I was in “Legally Blonde” for about seven seconds, so I am clearly an expert on the movie business. That is why I am surprised that the Chanute City Commission and the Neosho County Commission didn’t consult with me before they each decided to invest $5,000 of alcohol tax funds towards the production of a series of locally produced anti-substance-abuse movies. Since I buy enough alcohol in this county to be one of this fund’s biggest contributors, I should have gotten a vote in how this money was spent.

If Commissioners had been wise enough to ask me for help, I would have advised them to get a look at a script or plot summary and a detailed budget for their production. That is what a Hollywood studio would require before funding. It seems fair to expect the government to be even more careful with the money it spends than a private sector company.

Instead, these critical questions went unasked when the proposed production of these preachy public service announcements was pitched to these local politicians. Maybe Commissioners were too busy planning what they were going to drink after the meeting to pay much attention to what was being said. Either that or they read the Letter to the Editor that was written by the filmmaker involved and surmised that he was obviously skilled at crafting fiction. They must not remember that the last time the city gave this person money, it was to fund the opening of a (barely-existent) television museum.

I found it entertainingly ironic that the city approved the funding of this anti-drinking film on the same night that it was offering compensation to the owners of the Mel’s Southside Tavern.

The funds were granted with no resistance, and the production of these publicly-financed films will move forward. I genuinely hope that all of the local actors and crew members who will supposedly be getting paid to work on these movies have a lot of fun. It is always nice to see a group of people from this town produce a product, which is why I am generously offering an idea that will make these films as cost-effective and entertaining as possible.  

During the same meeting where these movies were granted $5,000, City Commissioners discussed how the city would fund the demolition of Mel’s Southside Tavern. My idea is that, instead of having the city pay to tear it down, that bar could just be donated to the makers of the movies to use as a filming location. Any movie about the dangers of alcohol abuse is going to have at least a few bar scenes. Since the Southside was the only downtown drinking location that actually looked like a bar, it would be perfect for this purpose.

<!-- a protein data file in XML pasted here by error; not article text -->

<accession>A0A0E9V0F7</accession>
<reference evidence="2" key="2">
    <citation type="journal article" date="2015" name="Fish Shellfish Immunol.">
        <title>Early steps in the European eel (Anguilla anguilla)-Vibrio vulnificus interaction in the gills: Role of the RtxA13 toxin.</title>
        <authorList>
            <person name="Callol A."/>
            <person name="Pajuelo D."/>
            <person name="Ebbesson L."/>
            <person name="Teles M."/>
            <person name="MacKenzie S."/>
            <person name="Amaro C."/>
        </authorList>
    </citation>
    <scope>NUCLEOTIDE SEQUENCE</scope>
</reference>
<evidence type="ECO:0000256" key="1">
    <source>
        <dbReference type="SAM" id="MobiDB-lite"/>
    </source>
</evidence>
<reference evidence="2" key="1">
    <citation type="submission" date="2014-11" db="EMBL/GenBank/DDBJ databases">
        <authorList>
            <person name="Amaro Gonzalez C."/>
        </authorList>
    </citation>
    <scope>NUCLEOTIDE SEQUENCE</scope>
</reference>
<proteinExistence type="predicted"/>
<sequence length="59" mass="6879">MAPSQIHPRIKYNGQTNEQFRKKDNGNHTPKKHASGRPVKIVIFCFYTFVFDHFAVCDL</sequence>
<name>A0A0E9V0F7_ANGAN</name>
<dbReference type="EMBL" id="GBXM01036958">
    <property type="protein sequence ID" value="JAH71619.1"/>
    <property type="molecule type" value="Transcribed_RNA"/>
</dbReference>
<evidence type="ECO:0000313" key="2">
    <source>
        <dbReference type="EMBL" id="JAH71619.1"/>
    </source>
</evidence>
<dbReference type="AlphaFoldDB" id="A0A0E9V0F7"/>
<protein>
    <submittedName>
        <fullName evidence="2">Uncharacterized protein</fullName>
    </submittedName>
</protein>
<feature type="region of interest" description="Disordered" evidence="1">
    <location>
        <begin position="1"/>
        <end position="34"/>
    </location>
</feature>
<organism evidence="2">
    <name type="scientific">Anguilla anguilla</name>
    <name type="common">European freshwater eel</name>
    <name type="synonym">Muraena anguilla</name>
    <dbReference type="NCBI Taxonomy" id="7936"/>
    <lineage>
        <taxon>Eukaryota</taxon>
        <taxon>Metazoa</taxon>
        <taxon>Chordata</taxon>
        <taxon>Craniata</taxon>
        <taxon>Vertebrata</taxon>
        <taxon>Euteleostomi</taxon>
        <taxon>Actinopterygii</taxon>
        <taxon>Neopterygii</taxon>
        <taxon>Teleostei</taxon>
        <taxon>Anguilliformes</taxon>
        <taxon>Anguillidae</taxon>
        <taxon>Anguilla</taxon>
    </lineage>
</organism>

Then, the mini-series could end with compelling footage of an explosion that actually destroys this tavern. This could be worked into the budget for these movies, and the state grants that are being obtained to pay for a portion of this project could ultimately fund the tavern’s filmed demolition.  

Not only would this allow the city to escape from the obligation to pay to destroy this historic building, but it would exponentially increase the potential entertainment factor of these films. Most of the movies I enjoy these days end with a big explosion, and the promise of that type of ending might make me and other discerning potential audience members more likely to want to sit through this series of movies. Teenagers would be a lot more receptive to being preached to about their lifestyle decisions if they knew that lecture would end with the opportunity to see something blow up.

Perhaps the movies could switch to being a biography of that “Mad Bomber” who blew up a few taverns in Iola, since his position on the use of alcohol seems so similar to that of this filmmaker. The story could involve some drunken teenager's misguided experimentation with fireworks. Or maybe the moral of these movies could just be that patrons should stay out of bars with walls that are likely to collapse on them.

Such a suggestion probably wouldn't lead toward these movies being successful in their stated goal. No series of movies is really going to stop teenagers from wanting to drink, no matter how cool its ending happens to be. However, this explosion would provide the local drinkers who are paying for this production something cool to look at when political decisions like the funding of these films inevitably cause our tax money to go up in smoke.

Please send all questions, comments, hate mail, marriage proposals, or invitations to pay me to be the adviser on the set of any locally-produced movies to brian@chanute.com

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